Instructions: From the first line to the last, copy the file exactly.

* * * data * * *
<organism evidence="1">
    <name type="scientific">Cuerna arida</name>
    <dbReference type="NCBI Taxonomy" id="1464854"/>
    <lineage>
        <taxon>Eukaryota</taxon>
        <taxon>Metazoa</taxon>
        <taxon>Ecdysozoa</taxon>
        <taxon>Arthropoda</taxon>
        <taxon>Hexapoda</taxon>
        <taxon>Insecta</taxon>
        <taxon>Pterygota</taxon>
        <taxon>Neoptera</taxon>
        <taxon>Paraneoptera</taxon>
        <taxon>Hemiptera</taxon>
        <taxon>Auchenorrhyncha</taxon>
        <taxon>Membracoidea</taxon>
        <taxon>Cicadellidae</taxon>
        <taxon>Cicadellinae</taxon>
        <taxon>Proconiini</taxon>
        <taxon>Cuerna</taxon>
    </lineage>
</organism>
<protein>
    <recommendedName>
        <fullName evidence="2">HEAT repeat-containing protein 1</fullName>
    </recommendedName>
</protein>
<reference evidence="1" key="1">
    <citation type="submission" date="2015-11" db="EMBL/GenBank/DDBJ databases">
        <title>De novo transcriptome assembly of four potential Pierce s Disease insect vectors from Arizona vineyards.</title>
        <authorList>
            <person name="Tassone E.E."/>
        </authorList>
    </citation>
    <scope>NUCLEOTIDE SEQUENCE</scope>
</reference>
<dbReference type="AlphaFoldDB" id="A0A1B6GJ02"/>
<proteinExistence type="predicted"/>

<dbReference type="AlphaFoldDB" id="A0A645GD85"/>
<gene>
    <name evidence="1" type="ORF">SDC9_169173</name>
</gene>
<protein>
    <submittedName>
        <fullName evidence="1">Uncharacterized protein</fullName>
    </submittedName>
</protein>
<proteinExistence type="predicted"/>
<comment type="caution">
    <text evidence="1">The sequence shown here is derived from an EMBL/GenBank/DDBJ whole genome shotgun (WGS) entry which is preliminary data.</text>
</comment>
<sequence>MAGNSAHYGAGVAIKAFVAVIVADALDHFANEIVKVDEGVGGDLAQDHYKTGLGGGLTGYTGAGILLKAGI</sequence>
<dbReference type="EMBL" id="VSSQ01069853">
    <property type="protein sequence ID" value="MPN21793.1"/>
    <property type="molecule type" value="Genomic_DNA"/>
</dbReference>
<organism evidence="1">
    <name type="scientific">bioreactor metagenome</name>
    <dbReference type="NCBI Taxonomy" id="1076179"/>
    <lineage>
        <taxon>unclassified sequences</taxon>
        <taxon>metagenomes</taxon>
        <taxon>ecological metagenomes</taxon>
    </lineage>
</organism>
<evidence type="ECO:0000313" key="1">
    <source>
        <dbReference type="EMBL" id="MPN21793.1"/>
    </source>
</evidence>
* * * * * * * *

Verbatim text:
<organism evidence="1">
    <name type="scientific">Cuerna arida</name>
    <dbReference type="NCBI Taxonomy" id="1464854"/>
    <lineage>
        <taxon>Eukaryota</taxon>
        <taxon>Metazoa</taxon>
        <taxon>Ecdysozoa</taxon>
        <taxon>Arthropoda</taxon>
        <taxon>Hexapoda</taxon>
        <taxon>Insecta</taxon>
        <taxon>Pterygota</taxon>
        <taxon>Neoptera</taxon>
        <taxon>Paraneoptera</taxon>
        <taxon>Hemiptera</taxon>
        <taxon>Auchenorrhyncha</taxon>
        <taxon>Membracoidea</taxon>
        <taxon>Cicadellidae</taxon>
        <taxon>Cicadellinae</taxon>
        <taxon>Proconiini</taxon>
        <taxon>Cuerna</taxon>
    </lineage>
</organism>
<protein>
    <recommendedName>
        <fullName evidence="2">HEAT repeat-containing protein 1</fullName>
    </recommendedName>
</protein>
<reference evidence="1" key="1">
    <citation type="submission" date="2015-11" db="EMBL/GenBank/DDBJ databases">
        <title>De novo transcriptome assembly of four potential Pierce s Disease insect vectors from Arizona vineyards.</title>
        <authorList>
            <person name="Tassone E.E."/>
        </authorList>
    </citation>
    <scope>NUCLEOTIDE SEQUENCE</scope>
</reference>
<dbReference type="AlphaFoldDB" id="A0A1B6GJ02"/>
<proteinExistence type="predicted"/>

<dbReference type="AlphaFoldDB" id="A0A645GD85"/>
<gene>
    <name evidence="1" type="ORF">SDC9_169173</name>
</gene>
<protein>
    <submittedName>
        <fullName evidence="1">Uncharacterized protein</fullName>
    </submittedName>
</protein>
<proteinExistence type="predicted"/>
<comment type="caution">
    <text evidence="1">The sequence shown here is derived from an EMBL/GenBank/DDBJ whole genome shotgun (WGS) entry which is preliminary data.</text>
</comment>
<sequence>MAGNSAHYGAGVAIKAFVAVIVADALDHFANEIVKVDEGVGGDLAQDHYKTGLGGGLTGYTGAGILLKAGI</sequence>
<dbReference type="EMBL" id="VSSQ01069853">
    <property type="protein sequence ID" value="MPN21793.1"/>
    <property type="molecule type" value="Genomic_DNA"/>
</dbReference>
<organism evidence="1">
    <name type="scientific">bioreactor metagenome</name>
    <dbReference type="NCBI Taxonomy" id="1076179"/>
    <lineage>
        <taxon>unclassified sequences</taxon>
        <taxon>metagenomes</taxon>
        <taxon>ecological metagenomes</taxon>
    </lineage>
</organism>
<evidence type="ECO:0000313" key="1">
    <source>
        <dbReference type="EMBL" id="MPN21793.1"/>
    </source>
</evidence>